The Averages (26156, 3131) had another good day. But they remain out of sync on their 200 DMA’s (intraday, the Dow challenged its 200 DMA but fell back) and, at least to date, have been unable to mount a challenge on those ‘island tops’---the longer this goes on, the more likely the next move is to the downside.
Though short term the technical picture is getting a bit shaky, for the moment, I am sticking with my assumption that the Market’s bias is to the upside---at least until/unless the Averages revert their DMA’s to resistance.
Gold made another strong move higher on volume, making another new seven year high. The long bond was down. It just can’t break out of its month long soft spell. The dollar was down again, confirming a new lower high and completely voiding that positive seven day run to the upside.
Tuesday in the charts.
Data was yesterday’s main headline. In the US, month to date retail chain store sales, May new home sales, the June flash manufacturing, services and composite PMI’s plus the June Richmond Fed manufacturing index were all better than anticipated.
Overseas, June EU consumer confidence, June German, EU and UK flash manufacturing, services and composite PMI’s were above forecasts while the June Japanese flash manufacturing, services and composite PMI’s were below.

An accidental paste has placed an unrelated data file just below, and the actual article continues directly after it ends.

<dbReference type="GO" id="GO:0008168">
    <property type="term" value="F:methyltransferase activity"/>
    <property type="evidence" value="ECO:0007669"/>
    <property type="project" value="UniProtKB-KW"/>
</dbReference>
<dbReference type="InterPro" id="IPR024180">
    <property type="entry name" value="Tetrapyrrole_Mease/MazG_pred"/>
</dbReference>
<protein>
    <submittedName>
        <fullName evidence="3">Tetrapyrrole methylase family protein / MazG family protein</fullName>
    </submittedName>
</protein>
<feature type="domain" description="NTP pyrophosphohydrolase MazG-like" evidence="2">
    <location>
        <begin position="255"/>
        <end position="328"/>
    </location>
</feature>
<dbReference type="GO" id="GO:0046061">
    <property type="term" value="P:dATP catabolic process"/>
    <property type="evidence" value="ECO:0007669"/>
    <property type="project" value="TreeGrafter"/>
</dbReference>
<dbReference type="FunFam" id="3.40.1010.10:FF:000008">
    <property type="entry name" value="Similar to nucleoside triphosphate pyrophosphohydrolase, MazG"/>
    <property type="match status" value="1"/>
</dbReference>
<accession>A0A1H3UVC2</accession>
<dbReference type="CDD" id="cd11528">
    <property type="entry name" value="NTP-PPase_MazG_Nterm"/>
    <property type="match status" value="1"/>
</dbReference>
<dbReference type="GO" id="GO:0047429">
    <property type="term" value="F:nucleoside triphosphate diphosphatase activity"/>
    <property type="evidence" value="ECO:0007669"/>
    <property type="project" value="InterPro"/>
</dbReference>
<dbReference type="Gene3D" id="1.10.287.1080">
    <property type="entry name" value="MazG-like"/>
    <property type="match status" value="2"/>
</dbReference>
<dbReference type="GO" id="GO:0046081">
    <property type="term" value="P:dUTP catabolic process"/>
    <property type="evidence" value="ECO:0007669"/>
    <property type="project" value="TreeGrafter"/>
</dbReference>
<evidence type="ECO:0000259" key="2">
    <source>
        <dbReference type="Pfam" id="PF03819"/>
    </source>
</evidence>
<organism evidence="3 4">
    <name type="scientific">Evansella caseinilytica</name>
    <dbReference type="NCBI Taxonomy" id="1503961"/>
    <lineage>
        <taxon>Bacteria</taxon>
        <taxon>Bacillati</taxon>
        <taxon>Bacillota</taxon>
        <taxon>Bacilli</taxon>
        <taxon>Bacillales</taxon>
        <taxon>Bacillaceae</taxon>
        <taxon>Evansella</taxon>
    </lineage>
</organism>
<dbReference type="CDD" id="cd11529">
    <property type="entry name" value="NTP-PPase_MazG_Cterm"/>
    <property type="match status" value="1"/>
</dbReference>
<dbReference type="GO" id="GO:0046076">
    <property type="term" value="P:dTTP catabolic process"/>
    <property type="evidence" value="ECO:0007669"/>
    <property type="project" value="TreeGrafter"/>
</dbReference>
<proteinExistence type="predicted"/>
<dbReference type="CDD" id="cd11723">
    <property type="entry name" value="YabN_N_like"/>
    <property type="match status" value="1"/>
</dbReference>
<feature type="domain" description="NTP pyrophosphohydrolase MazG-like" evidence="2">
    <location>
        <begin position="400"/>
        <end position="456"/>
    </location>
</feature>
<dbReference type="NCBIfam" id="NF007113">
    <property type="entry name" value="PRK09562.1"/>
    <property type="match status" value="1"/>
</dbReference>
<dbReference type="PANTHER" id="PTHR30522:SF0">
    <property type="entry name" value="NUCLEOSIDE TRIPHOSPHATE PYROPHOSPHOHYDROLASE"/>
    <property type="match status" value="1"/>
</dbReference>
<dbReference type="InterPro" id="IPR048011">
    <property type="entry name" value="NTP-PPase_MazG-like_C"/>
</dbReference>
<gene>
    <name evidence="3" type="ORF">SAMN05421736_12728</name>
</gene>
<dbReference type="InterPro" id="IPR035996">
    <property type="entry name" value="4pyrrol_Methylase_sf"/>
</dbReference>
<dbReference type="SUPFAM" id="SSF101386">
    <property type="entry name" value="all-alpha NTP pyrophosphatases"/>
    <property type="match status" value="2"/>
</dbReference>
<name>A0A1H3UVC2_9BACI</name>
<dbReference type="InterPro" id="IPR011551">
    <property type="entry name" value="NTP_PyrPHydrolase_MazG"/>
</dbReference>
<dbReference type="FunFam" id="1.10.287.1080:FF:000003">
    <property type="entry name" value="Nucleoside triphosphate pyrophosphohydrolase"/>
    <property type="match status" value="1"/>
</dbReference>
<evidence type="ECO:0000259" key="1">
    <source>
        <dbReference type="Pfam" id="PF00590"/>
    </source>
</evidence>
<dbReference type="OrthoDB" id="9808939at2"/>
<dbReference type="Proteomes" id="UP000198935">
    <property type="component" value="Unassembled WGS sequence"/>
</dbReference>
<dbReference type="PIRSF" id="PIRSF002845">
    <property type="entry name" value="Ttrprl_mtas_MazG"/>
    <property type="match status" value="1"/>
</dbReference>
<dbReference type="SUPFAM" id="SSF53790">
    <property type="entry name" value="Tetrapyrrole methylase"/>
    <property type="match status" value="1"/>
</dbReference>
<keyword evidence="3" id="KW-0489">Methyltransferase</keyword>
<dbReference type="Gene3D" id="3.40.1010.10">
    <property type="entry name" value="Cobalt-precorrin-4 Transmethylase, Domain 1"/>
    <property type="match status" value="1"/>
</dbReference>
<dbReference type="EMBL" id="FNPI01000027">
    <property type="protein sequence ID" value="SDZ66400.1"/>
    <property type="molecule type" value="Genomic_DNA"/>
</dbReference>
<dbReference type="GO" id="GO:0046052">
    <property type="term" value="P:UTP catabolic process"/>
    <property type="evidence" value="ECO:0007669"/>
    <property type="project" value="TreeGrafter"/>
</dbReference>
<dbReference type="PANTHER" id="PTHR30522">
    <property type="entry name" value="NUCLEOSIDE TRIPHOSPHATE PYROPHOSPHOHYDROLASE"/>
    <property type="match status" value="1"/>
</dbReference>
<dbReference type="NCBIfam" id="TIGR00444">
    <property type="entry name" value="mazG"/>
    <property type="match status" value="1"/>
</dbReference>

***overnight, the US draws up plans for $31 billion in tariffs on EU products.
Sweden thankfully tries something different.
Updated analysis of Arizona’s experience.
A new study on the coronavirus.
China is stuck in a vicious cycle (must read).
China and India agree to a disengagement along contested border.
Bottom line. Japan notwithstanding, the data continue to point to the global economy recovering from recessionary lows. That trend is apt to continue, barring an overwhelmingly adverse second wave of the virus. Couple that with a historically expansive monetary policy and the Market will continue to have a good deal of air beneath its wings.
Nonetheless, risks exist. Not the least of which are extraordinarily generous valuations. Another is investor skittishness (not surprising in a richly valued Market)---which we witnessed overnight on Monday when Peter Navarro made a negative comment about the US/China trade deal and the futures plunged.
But as I said yesterday, I have no idea when, as or if these factors will lead to mean reversion.
How to explain the Market’s wild mood swings.
The diversification benefit of bonds in a sharp drawdown are less than you might expect.
News on Stocks in Our Portfolios
This Week’s Data
May new home sales rose 16.6% versus estimates of +2.9%.
The June flash manufacturing PMI was 49.6 versus consensus of 48.0; the services PIM was 46.7 versus 46.5; the composite PMI was 46.8 versus 44.0.
The June Richmond Fed manufacturing index came in at 0.0 versus forecasts of -14.0.
Weekly bankruptcy filings soar.
Including those of hospitals.
What I am reading today
In search of King David’s lost empire. This article is long but if you are interested in biblical history, it is a must read.
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